You may also want to insulate the coffin with a vacuum layer between an inner and outer shell. If you leave a coffin in orbit around a planet, you should be able to calculate roughly how large this layer would have to be to prevent the body from heating by calculating how long it would be in direct sunlight vs how long it would be on the dark side of the planet. Alternatively, you could place it far away from a star.

Your main problem is probably going to be space junk and other unpredictable cosmic events such as solar flares and gamma-ray bursts.

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  • $\begingroup$ @Gryphon thanks for the corrections! Auto-correct doesn't work very well on my phone! $\endgroup$ – Rob Rose Dec 15 '17 at 20:57
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    $\begingroup$ Another example was the body of Mallory taken down from near the summit of Everest... Perfectly preserved! $\endgroup$ – RemarkLima Dec 16 '17 at 1:53
  • $\begingroup$ @Stephan Thanks! I actually don't think the math would be that hard. I'm sure someone on the Physics or Space Stack Exchange could do it! $\endgroup$ – Rob Rose Dec 17 '17 at 1:44
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Indefinitely.

Or at least until the coffin is hit by space debris and punctured (though frankly I'm not sure that would change a lot, space is called that for a reason, it's basically empty vacuum).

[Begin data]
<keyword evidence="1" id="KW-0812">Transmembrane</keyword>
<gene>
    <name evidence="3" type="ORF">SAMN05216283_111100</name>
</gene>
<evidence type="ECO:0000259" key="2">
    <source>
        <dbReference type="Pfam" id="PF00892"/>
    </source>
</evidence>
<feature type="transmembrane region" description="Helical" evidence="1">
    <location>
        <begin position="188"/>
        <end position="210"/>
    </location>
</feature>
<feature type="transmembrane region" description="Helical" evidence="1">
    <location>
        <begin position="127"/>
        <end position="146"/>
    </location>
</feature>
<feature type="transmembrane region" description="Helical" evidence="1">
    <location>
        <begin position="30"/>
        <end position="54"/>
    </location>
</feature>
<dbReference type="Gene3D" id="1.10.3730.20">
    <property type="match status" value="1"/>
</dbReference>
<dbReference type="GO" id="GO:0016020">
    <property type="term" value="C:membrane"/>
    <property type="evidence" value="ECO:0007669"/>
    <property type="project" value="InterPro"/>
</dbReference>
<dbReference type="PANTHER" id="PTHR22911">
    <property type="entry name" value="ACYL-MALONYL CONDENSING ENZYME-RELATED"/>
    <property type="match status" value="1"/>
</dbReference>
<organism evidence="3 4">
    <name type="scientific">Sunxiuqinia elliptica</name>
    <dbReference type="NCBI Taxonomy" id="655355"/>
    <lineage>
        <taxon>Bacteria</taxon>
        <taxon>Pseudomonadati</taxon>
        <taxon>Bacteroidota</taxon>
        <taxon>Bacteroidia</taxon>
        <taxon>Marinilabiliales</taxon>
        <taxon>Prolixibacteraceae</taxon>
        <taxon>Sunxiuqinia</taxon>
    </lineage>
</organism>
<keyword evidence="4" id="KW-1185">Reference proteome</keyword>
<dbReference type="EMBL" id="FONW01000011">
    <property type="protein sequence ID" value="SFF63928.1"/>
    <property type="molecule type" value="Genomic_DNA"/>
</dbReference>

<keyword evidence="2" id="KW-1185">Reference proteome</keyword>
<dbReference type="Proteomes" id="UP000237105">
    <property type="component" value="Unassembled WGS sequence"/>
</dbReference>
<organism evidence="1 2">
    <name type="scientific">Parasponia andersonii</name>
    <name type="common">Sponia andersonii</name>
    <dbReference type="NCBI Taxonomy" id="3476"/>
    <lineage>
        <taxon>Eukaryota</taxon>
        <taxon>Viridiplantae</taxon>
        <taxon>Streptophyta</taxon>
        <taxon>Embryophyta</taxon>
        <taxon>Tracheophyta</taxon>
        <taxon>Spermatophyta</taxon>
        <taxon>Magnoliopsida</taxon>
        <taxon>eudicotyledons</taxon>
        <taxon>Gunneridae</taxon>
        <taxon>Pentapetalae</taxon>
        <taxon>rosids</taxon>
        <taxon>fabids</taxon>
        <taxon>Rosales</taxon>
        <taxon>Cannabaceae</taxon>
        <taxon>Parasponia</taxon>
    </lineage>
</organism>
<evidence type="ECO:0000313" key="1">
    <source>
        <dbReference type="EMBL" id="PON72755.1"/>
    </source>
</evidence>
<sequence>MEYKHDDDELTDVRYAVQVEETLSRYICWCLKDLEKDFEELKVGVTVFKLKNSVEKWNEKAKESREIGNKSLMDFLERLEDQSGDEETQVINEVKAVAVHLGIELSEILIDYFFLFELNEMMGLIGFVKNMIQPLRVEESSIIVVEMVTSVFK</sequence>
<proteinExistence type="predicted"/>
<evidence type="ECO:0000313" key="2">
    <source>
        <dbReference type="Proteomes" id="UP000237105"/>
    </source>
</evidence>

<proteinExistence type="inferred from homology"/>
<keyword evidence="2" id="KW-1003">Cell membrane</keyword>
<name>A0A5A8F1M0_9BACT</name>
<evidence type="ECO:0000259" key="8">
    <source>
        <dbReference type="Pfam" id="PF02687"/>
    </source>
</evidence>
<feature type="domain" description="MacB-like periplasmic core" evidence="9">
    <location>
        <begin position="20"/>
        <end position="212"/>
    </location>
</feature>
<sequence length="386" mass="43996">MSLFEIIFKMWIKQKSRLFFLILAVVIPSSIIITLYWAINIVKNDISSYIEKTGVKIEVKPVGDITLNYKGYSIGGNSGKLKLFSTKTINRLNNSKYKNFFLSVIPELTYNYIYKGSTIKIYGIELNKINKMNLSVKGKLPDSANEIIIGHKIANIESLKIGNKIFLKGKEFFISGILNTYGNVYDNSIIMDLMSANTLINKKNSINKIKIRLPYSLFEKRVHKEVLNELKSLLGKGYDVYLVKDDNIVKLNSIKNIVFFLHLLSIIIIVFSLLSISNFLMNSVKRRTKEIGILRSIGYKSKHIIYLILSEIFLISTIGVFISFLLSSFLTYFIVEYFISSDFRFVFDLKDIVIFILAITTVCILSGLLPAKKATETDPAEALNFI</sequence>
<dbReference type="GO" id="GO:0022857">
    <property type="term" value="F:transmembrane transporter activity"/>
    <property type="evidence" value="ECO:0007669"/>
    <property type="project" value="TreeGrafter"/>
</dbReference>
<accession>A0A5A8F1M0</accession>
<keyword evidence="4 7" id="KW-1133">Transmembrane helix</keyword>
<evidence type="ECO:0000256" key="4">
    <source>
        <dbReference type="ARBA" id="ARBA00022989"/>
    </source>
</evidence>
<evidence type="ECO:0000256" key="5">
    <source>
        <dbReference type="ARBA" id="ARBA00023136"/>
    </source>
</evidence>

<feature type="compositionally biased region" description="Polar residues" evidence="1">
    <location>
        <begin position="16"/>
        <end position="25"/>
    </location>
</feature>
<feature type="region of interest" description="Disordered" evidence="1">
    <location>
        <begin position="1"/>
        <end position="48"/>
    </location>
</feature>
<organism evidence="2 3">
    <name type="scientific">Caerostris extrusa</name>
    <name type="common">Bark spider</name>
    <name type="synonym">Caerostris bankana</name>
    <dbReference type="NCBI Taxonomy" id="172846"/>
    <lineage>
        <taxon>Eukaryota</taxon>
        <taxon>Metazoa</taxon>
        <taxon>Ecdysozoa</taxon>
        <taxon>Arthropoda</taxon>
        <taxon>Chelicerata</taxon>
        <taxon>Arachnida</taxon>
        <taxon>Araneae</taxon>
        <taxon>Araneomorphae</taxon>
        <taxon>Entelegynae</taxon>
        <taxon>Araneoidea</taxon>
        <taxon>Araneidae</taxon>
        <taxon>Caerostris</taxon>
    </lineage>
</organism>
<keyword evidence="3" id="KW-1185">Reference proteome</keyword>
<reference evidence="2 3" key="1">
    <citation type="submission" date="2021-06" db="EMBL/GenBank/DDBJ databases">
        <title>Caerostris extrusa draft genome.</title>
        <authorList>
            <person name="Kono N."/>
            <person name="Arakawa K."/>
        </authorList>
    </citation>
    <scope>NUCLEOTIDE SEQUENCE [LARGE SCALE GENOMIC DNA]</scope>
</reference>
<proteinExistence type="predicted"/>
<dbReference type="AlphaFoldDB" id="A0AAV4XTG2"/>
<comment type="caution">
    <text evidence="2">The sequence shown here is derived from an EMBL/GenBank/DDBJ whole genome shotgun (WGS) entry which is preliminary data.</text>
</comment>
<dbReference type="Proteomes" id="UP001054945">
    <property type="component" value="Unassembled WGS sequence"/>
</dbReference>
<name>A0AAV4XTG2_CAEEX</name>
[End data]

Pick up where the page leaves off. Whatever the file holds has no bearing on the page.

As A. C. A. C. mentioned in the comments your probably better off not putting any gas in at all, vacuum packing it to all intents and purposes. In which case you have used three methods normally used for (food) preservation; canning, vacuum packing and irradiating.

Either one of those three methods could give your corpse a pretty long 'shelf' life, all three combined I would guess it could reasonably be presumed to last a very very long time without much in the way of deterioration (which I assume is what you mean by 'survive').

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  • $\begingroup$ Note that you don't want it TOO irradiated. Otherwise, the corpse will start to burn up. You can get around this by adjusting the radiation shielding of the container, so that it lets through the optimal amount of radiation (given an average amount of background radiation). $\endgroup$ – Johnny Dec 15 '17 at 20:46
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    $\begingroup$ +1 for the mention of food preservation. Might make for an interesting antagonist; aliens that eat the corpses as a luxury food. $\endgroup$ – Stephan Dec 16 '17 at 1:45